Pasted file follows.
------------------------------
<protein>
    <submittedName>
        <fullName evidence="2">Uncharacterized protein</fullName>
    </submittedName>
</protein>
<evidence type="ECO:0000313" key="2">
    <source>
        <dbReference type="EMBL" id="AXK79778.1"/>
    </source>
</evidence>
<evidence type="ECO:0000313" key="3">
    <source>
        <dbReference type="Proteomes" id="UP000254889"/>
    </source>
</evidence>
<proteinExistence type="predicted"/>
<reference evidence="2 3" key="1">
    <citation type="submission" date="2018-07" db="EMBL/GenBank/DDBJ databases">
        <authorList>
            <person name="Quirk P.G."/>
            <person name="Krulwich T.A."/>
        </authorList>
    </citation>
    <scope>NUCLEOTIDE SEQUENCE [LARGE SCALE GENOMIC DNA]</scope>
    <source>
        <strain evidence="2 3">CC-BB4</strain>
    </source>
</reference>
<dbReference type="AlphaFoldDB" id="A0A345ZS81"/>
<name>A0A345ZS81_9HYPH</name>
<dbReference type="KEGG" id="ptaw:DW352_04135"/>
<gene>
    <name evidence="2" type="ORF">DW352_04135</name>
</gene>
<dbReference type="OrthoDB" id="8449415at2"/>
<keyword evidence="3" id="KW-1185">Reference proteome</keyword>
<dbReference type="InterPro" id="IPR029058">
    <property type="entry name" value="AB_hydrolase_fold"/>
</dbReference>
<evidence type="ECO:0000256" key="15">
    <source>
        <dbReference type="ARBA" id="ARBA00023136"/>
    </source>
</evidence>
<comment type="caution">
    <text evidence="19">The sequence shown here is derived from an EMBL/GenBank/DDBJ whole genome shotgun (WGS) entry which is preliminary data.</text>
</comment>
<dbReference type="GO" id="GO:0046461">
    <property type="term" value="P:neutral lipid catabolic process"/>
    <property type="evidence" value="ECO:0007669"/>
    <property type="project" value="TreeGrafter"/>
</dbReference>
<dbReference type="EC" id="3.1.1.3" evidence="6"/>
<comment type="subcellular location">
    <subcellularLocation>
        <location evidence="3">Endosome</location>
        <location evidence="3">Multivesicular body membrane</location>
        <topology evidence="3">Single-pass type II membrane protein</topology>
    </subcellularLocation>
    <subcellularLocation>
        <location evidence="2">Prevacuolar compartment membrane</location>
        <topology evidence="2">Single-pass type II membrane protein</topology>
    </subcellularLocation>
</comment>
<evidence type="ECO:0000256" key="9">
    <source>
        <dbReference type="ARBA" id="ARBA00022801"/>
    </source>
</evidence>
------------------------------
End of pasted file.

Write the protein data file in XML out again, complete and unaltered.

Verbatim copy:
<protein>
    <submittedName>
        <fullName evidence="2">Uncharacterized protein</fullName>
    </submittedName>
</protein>
<evidence type="ECO:0000313" key="2">
    <source>
        <dbReference type="EMBL" id="AXK79778.1"/>
    </source>
</evidence>
<evidence type="ECO:0000313" key="3">
    <source>
        <dbReference type="Proteomes" id="UP000254889"/>
    </source>
</evidence>
<proteinExistence type="predicted"/>
<reference evidence="2 3" key="1">
    <citation type="submission" date="2018-07" db="EMBL/GenBank/DDBJ databases">
        <authorList>
            <person name="Quirk P.G."/>
            <person name="Krulwich T.A."/>
        </authorList>
    </citation>
    <scope>NUCLEOTIDE SEQUENCE [LARGE SCALE GENOMIC DNA]</scope>
    <source>
        <strain evidence="2 3">CC-BB4</strain>
    </source>
</reference>
<dbReference type="AlphaFoldDB" id="A0A345ZS81"/>
<name>A0A345ZS81_9HYPH</name>
<dbReference type="KEGG" id="ptaw:DW352_04135"/>
<gene>
    <name evidence="2" type="ORF">DW352_04135</name>
</gene>
<dbReference type="OrthoDB" id="8449415at2"/>
<keyword evidence="3" id="KW-1185">Reference proteome</keyword>
<dbReference type="InterPro" id="IPR029058">
    <property type="entry name" value="AB_hydrolase_fold"/>
</dbReference>
<evidence type="ECO:0000256" key="15">
    <source>
        <dbReference type="ARBA" id="ARBA00023136"/>
    </source>
</evidence>
<comment type="caution">
    <text evidence="19">The sequence shown here is derived from an EMBL/GenBank/DDBJ whole genome shotgun (WGS) entry which is preliminary data.</text>
</comment>
<dbReference type="GO" id="GO:0046461">
    <property type="term" value="P:neutral lipid catabolic process"/>
    <property type="evidence" value="ECO:0007669"/>
    <property type="project" value="TreeGrafter"/>
</dbReference>
<dbReference type="EC" id="3.1.1.3" evidence="6"/>
<comment type="subcellular location">
    <subcellularLocation>
        <location evidence="3">Endosome</location>
        <location evidence="3">Multivesicular body membrane</location>
        <topology evidence="3">Single-pass type II membrane protein</topology>
    </subcellularLocation>
    <subcellularLocation>
        <location evidence="2">Prevacuolar compartment membrane</location>
        <topology evidence="2">Single-pass type II membrane protein</topology>
    </subcellularLocation>
</comment>
<evidence type="ECO:0000256" key="9">
    <source>
        <dbReference type="ARBA" id="ARBA00022801"/>
    </source>
</evidence>